Q: I don't understand specific language in an NDA I'm being asked to sign. Can you help? (See More Information section)

A company wants me to sign an NDA before I submit a product idea to them (I'm a Product Developer). I'm not clear on what this means and it concerns me a bit: "Each party hereby expressly acknowledges and agrees that any failure to comply with the provisions of this AGREEMENT will cause irreparable harm and damage to the other party for which the other party will have no adequate remedy at law. Each party further agrees that it shall not raise the repairability of harm or the adequacy of a remedy at law as a defense to any action brought by the other party to enjoin the use of the Idea or to obtain other equitable legal relief." What is this actually saying? Am I basically agreeing to not sue them for any reason--or what exactly does this mean?

3 Lawyer Answers
Tania Maria Williams
Tania Maria Williams
PREMIUM
Answered

A: I am not licensed in Montana but that looks like an injunctive relief provision. Whenever a breach of contract causes what we call “irreparable harm,” a party may try to get an injunction or other equitable relief. Many people put that provision into an NDA to be able to more easily get an injunction if the other party breaches the NDA. If you’re not comfortable with a contract provision, you should consult with an attorney so that you have a full understanding of what you’re agreeing to.

Kevin E. Flynn
Kevin E. Flynn
PREMIUM
Answered
  • Patents Lawyer
  • Chapel Hill, NC

A: I agree that you need to have the entire agreement looked at by an attorney that is familiar with NDA agreements. Sometimes there can be interplays between a definition on one page and a section on another page so providing advice on a snippet of the agreement can lead to trouble.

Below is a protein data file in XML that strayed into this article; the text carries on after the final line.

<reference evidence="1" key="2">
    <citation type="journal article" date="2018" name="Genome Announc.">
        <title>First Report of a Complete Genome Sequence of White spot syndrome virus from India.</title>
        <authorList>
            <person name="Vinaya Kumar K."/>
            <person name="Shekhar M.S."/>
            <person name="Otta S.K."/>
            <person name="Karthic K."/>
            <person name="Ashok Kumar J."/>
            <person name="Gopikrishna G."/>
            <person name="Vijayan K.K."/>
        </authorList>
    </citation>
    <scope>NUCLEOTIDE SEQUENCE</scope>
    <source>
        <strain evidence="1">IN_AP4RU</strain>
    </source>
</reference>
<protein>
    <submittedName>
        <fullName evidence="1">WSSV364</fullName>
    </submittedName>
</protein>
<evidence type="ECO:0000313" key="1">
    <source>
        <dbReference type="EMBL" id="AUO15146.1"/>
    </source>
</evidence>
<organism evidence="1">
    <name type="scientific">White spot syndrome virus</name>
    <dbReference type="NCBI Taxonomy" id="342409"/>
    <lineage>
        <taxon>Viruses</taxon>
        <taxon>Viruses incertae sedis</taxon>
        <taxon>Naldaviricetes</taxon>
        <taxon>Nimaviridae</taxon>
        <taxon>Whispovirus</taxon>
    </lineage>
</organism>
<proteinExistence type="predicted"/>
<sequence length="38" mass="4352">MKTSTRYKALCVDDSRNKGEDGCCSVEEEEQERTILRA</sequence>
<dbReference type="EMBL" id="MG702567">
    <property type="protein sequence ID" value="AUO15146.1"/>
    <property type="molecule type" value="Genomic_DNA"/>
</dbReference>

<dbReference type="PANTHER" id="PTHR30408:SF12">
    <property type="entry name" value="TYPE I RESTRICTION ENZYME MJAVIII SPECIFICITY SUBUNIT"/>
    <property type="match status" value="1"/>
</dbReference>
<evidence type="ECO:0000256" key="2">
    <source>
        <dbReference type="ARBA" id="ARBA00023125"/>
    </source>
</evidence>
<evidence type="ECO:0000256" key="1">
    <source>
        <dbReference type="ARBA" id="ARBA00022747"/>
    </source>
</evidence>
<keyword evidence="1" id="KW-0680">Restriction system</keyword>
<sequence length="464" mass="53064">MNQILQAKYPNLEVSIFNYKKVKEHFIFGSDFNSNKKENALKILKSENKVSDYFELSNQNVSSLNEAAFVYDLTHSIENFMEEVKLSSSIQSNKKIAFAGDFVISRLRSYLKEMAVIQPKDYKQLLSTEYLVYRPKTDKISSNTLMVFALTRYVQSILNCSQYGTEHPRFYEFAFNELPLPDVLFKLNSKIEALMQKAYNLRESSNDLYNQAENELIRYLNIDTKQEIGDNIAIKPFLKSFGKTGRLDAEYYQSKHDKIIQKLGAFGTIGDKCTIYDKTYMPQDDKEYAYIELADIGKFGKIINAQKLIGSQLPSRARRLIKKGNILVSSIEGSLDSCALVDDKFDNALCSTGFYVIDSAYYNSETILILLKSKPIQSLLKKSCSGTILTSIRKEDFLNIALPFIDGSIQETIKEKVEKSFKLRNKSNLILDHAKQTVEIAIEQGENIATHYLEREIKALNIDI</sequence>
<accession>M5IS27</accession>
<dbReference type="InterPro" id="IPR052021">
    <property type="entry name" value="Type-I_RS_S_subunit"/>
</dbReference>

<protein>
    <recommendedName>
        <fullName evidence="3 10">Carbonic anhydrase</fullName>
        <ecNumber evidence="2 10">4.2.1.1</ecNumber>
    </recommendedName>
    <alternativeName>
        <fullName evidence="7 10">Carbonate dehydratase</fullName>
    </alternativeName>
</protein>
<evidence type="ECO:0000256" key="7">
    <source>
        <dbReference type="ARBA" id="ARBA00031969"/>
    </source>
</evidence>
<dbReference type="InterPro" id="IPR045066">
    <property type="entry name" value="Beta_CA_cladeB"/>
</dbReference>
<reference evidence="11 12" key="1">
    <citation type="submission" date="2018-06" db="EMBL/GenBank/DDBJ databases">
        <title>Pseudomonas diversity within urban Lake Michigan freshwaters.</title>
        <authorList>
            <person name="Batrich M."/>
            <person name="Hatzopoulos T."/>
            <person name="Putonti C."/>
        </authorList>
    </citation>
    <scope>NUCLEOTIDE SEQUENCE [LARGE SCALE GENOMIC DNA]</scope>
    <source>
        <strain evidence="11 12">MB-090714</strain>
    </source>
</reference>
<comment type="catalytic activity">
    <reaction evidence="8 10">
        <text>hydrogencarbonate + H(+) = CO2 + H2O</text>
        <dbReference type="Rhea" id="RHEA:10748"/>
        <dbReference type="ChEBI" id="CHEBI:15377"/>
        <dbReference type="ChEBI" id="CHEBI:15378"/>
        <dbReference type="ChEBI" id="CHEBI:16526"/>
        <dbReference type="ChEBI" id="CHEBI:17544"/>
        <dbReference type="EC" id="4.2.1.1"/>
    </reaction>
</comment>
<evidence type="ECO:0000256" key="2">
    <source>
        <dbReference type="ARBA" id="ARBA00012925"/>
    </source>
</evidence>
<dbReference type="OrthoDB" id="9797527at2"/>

Given that you are the disclosing party, this provision seems a bit heavy handed. You may want to look to see if this company has a reputation of locking people into agreements as they claim that once the company "discloses" something (maybe pricing) that you cannot continue to shop your idea to other companies.

You may want to file a patent application before you talk to these people to benchmark what the level of development was before you talked to them so that they do not later claim to be a co-inventor of your base idea.

I hope that this helps.

Kevin E Flynn

Robyn T. Williams agrees with this answer

Kevin E. Flynn
Kevin E. Flynn
PREMIUM
Answered
  • Patents Lawyer
  • Chapel Hill, NC

A: To expand upon my suggestion that you should talk with an attorney familiar with NDA agreements -- I would check in with Montana's Small Business Development Center. https://sbdc.mt.gov/

In most states these centers provide free advice to local people looking to start or expand a business. They should be able to connect you with an attorney that is both familiar with NDAs and able to provide advice to a client that won't immediately be a large client.

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